There had been some modifications like in 1917 the Progressives amended Rule XXII to allow for ending debate (invoking "cloture") with a two-thirds super-majority. In 1975 Democrats/Progressives reduced in to three-fifths of all senators "duly chosen and sworn". Both had the desired purpose of diluting the rights/protections against oppressing individuals/groups. But still, 41 or more senators could block a bad bill, even if the majority supported it.
The Nuclear Option was the idea of killing the filibuster altogether and saying only a simple majority could ramrod their bad laws though the process, if they had only 51 votes: changing 207 years of precedent. The reason they did this is that Obama and Harry Reid were fiercely unpopular, hyper-partisan and had no ability or inclination to persuade the other side. Nor any interest in fixing bad laws or appointments, or negotiating with the other side. They wanted to put in the most extreme picks for Judges, and laws, that they could possibly get their side to agree on (with a simple majority). So on November 2013, Senate Democrats used the nuclear option to eliminate the 60-vote rule on executive branch nominations and federal judicial appointments.
The Republicans had warned the Democrats many times, they won't like where this goes... and probably much sooner than they think. The political pendulum swings... and it was already swinging back from the Obama/Dems fanaticism. So doing this, would haunt them soon. But for the last couple decades, Democrats can't think past winning the current cause of the day. So they had to have it, no matter the cost.
Then Trump won the Presidency in 2016 (the Republicans had already taken the House and Senate) and the Democrats lost their minds (TDS). The fanatical left (meaning most of the Democrats in Congress/Senate) decided that they were part of the #Resist movement, whose idea was that they would obstruct and try to do everything within their powers to destroy, block and undermine the Administration, no matter how good the idea was, or how much in the nation or public's interests. This included blocking and delaying all Judicial appointments, every law, demanding investigations on silly things like "Russian Collusion", and so on. This was a burn-the-place-down temper-tantrum because they didn't get their way.
Trump got his first Supreme Court nomination, and he picked Neil Gorsuch, an eminently qualified jurist. Thus he should have been unanimously accepted. But the Democrats decided that fuck decency, civility and the guidelines for approval, they were going to block/delay the nomination, because they could.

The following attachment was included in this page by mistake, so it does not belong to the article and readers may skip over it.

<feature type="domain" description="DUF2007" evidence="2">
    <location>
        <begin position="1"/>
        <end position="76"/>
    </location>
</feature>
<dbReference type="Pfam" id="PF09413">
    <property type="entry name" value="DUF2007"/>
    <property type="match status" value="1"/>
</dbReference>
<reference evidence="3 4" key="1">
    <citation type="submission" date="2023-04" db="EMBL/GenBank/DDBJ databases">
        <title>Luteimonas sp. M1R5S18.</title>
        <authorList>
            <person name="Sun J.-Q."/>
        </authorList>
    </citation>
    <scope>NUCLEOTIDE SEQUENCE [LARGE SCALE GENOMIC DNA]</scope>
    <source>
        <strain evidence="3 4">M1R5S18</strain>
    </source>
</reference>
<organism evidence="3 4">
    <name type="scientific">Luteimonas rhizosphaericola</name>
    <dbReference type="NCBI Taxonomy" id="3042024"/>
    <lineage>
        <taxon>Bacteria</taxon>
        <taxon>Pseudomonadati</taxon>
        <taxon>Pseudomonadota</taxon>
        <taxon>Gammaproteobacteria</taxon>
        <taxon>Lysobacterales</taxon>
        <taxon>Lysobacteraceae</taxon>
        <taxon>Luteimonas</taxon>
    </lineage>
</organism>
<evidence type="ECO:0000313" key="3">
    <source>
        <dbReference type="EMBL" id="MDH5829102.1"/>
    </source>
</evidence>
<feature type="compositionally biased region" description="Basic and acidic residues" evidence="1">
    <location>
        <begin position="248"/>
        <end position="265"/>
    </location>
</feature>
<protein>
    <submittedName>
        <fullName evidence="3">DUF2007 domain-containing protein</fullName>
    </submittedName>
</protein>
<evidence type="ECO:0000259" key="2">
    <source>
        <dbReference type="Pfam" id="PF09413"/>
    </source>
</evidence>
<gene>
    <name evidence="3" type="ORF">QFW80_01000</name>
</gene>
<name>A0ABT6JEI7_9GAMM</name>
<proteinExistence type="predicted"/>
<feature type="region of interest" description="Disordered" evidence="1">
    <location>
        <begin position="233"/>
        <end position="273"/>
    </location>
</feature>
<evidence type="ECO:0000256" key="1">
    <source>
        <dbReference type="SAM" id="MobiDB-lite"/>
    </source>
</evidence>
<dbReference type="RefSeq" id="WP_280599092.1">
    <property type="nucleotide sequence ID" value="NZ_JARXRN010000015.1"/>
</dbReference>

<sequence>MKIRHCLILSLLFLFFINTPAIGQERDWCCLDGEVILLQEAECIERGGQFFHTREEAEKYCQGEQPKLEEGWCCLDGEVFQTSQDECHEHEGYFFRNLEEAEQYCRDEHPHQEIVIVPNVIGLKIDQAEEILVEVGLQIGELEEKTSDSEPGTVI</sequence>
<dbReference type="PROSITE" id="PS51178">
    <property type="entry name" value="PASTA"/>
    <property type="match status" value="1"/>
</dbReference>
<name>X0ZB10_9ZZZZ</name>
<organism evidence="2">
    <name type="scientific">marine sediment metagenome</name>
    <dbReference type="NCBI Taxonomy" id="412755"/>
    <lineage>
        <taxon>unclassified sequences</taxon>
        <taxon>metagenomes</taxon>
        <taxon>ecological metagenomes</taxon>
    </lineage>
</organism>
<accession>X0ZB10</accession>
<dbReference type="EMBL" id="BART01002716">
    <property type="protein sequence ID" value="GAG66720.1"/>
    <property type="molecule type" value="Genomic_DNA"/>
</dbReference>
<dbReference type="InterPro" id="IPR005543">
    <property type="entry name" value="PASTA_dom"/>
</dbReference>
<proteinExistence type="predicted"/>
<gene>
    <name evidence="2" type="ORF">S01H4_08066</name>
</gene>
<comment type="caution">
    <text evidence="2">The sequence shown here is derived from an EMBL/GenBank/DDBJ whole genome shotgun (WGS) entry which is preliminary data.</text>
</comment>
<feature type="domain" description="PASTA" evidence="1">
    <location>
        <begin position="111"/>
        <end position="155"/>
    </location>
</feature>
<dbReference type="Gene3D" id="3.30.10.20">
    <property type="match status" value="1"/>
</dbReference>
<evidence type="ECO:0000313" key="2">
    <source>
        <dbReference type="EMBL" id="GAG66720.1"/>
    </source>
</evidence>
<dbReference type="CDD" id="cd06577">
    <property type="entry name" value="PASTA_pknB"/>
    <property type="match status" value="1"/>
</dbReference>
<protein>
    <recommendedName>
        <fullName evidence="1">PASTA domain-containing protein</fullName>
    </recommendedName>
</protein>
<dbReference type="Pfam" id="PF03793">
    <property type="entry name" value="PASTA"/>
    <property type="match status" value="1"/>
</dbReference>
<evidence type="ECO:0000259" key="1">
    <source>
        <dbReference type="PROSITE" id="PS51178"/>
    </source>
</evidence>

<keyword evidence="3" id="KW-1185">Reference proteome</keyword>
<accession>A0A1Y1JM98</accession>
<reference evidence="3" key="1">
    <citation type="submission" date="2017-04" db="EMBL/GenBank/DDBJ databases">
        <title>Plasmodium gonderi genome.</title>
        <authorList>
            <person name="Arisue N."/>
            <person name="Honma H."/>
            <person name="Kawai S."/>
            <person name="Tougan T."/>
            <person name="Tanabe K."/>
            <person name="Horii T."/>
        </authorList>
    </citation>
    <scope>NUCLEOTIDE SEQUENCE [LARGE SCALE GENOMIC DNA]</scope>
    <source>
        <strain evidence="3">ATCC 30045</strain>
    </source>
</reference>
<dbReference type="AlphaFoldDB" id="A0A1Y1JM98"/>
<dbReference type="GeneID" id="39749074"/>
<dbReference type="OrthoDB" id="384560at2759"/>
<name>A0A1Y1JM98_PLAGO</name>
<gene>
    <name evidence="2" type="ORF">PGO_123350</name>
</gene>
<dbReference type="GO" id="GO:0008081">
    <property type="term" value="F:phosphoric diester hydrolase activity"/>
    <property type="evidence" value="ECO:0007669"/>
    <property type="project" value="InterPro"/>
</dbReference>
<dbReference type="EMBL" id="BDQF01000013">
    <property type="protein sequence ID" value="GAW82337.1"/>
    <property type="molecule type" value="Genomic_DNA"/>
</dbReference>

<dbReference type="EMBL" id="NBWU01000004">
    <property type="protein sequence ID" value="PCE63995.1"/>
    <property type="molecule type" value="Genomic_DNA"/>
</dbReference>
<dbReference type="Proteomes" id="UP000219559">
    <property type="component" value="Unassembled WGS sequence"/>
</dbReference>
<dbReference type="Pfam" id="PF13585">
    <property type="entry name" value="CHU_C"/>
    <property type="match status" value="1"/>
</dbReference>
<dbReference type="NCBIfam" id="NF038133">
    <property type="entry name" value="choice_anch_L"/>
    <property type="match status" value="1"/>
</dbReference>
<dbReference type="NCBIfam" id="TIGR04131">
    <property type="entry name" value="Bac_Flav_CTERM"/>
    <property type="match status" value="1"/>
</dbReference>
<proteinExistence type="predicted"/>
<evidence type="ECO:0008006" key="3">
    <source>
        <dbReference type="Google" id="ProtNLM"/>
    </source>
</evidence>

Again, the Republicans warned the Democrats, if they didn't obey their oaths of office and duties, that the Republicans would extend the Nuclear Option to Supreme Court Nominees. But the Senate Democrats (lead by Chuck Schumer) would rather shoot themselves in the foot (or demand the Republicans do it for them: the feckless cowards wanted suicide by cop), rather than be reasonable. So that's what they got. On April 2017, Senate Republicans used the nuclear option to eliminate the exception for Supreme Court nominees, after the nomination of Neil Gorsuch failed to meet the requirement of 60 votes for ending the debate.
Then Trump got another nomination when Justice Kennedy (who was a bit of switch-hitter on some topic) said he was going to retire. And the left, which had already lost their minds, started caterwauling and sobbing over the end of civil rights in America. OMG, the conservatives might actually appoint another strict constitutionalist (Originalist) on the court, that would do their actual sworn duties of defending the Constitution/Law as written, instead of progressives who would re-imagine it and put their political agendas above their legal/ethical duties (like the liberal side of the court often did). Oh the humanity.
I do not like the Nuclear Option. I far preferred the filibuster rules that required more consensus. Yes, it bogged down government, but usually on things that were oppressive to some group or another. It was a rule that basically demanded that legislators, "tread lightly" on how aggressive/fast/far they moved on new legislation (or picked more moderate or at least palatable appointees). Which worked for 207 years.
But Democrats/Progressives don't care about the consequences to the country, their children, or the ramifications as much as they care about getting their way, on everything. (If they did care about the future as much as the present, they would behave far differently). So the elimination of the filibuster was demanded and mostly done by the left (as with most bad ideas). Thus, I take great glee out of at least rubbing their noses in the consequences of their actions. It's delicious comeuppance for the party of hate and divisiveness. Sometimes actions have consequences -- and if they don't suffer a little for their bad choices, then how can we expect they'll learn. Of course Democrats proved they're highly reluctant to growth, or Andrew Jackson (Trail of Tears) wouldn't have been just the first Democrat, he also would have been the last one.
Ben Shapiro (Harvard Lawyer and political commentator) did a brilliant podcast that summed up everything that happened (recently). You should really listen to it, if you have the time.